Some married people prefer to keep their finances separate from each other, particularly when it comes to filing taxes. If this sounds like you, you may want to know if you can file as "single" on your taxes. Well, if you're legally married, that is your true marital status as far as the IRS is concerned. You simply cannot file as single if you have a spouse as of the end of the tax year. However, you can still file separately from your spouse by selecting a different filing status besides "married filing jointly."
While you cannot choose "single" on your taxes when you're married, you can file as "married filing separately" instead. It's similar to filing as a single person, only you acknowledge the fact that you're legally married. In this case, each spouse files a separate return containing information about the income, deductions, and expenses associated with her financial situation for the year.
You have your own reason for wanting file by yourself as a married person that is commonly related to your personal situation. But one of the most common reasons for doing so is if one spouse owes money and the other is due a refund. If the couple filed jointly the refund might get absorbed and no one would receive a refund. So filing separately could afford at least one partner with cash back after filing for that tax year. When filing jointly, both people are on the hook for tax due as well as any penalties and interest. Also, if the couple is legally separated that is another reason for choosing to file as "married filing separately."
You must also consider the downsides of filing separately from your spouse. For one, you and your spouse must choose the same method of taking deductions (either itemized or the standard deduction). When you file separately you're also ineligible for certain common credits and deductions, like education credits, earned income credit and student loan interest deductions. If the couple has a child, the filers may have to settle for a smaller child tax credit due to filing separately.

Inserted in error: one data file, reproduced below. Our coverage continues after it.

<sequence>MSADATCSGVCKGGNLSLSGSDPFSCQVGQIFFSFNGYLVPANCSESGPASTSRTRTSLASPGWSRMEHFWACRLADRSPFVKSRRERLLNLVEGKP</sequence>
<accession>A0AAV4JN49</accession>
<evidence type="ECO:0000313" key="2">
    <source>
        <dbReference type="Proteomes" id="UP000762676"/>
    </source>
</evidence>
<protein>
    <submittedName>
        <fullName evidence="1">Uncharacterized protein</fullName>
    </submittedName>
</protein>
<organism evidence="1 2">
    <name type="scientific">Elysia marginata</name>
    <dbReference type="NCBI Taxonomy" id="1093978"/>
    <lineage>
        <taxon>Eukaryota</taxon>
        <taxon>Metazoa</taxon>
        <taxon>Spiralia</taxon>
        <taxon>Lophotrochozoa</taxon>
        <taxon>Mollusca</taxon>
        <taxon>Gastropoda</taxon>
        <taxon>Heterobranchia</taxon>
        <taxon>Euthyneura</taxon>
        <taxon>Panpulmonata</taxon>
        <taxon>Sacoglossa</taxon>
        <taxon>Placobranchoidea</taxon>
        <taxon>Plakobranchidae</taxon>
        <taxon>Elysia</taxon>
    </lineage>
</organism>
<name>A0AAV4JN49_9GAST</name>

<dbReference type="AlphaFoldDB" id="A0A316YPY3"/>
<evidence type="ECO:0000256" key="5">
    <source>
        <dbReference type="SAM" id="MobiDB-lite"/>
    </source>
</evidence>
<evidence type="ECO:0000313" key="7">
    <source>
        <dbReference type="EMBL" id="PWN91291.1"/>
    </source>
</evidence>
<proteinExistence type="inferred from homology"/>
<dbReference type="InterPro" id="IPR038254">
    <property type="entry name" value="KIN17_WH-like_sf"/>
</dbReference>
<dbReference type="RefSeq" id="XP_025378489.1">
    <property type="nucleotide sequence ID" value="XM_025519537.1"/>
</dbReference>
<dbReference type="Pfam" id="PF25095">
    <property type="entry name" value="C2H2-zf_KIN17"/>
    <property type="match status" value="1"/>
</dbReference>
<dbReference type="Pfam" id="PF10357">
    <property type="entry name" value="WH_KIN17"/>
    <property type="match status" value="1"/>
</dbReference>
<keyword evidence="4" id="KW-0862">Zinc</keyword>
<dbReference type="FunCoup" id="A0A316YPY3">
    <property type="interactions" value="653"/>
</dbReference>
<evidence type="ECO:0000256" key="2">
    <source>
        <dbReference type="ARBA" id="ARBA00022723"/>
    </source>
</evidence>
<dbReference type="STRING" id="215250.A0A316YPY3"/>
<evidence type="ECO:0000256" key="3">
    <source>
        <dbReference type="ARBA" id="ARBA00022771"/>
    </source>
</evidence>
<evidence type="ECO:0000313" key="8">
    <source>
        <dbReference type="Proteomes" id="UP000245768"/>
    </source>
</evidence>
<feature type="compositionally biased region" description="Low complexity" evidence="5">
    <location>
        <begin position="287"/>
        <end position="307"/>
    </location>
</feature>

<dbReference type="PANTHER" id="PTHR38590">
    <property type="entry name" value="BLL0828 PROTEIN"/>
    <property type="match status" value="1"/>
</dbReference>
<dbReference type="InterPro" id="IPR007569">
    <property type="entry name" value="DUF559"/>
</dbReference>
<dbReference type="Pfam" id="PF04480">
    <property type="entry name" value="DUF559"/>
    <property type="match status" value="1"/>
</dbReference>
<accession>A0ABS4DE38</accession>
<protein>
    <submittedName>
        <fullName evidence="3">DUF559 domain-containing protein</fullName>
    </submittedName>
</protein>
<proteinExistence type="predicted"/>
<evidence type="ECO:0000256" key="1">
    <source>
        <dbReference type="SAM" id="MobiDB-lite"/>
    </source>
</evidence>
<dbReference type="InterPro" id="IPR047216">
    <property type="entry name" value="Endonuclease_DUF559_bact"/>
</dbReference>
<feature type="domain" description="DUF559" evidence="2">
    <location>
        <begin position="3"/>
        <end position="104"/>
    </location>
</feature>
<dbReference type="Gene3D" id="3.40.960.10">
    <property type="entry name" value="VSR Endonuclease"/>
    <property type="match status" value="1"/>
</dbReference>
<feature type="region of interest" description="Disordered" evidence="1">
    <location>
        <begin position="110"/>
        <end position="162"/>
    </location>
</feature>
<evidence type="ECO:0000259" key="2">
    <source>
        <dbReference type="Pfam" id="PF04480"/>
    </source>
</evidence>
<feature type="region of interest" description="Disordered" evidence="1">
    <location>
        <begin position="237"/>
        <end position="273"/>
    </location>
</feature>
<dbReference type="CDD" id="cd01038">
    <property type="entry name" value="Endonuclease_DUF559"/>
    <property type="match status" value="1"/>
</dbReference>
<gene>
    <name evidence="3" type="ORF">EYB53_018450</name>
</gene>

It's important to take both the benefits and downsides of checking the "married filing separately" status box when you do your taxes. Do not make a purely emotional or quick decision without considering all scenarios. Write a list of the pros and cons before you make a final decision. Talk to your spouse. Consult a financial adviser or tax preparer about your options to ensure that you're making the right choice.
- What Percentage of Federal Taxes Is Withheld From the Check if Filing Single?
- What Is a Tax Infraction?
- How to Sign an E-File If You Have Never Filed Taxes Before
- What Is a VAT Code?
- How to File Taxes With a Spouse Who Owes Back Taxes Before You Were Married
- Maximizing After-Tax Income
- How to File Taxes After the Due Date
- How Do I Find My Employer's State Unemployment Tax Number So I Can File an Unemployment Claim?
- Can I Get Money Back After Taxes if I Filed for Bankruptcy?
- Do I Need an Itemized List of Donations to File Taxes?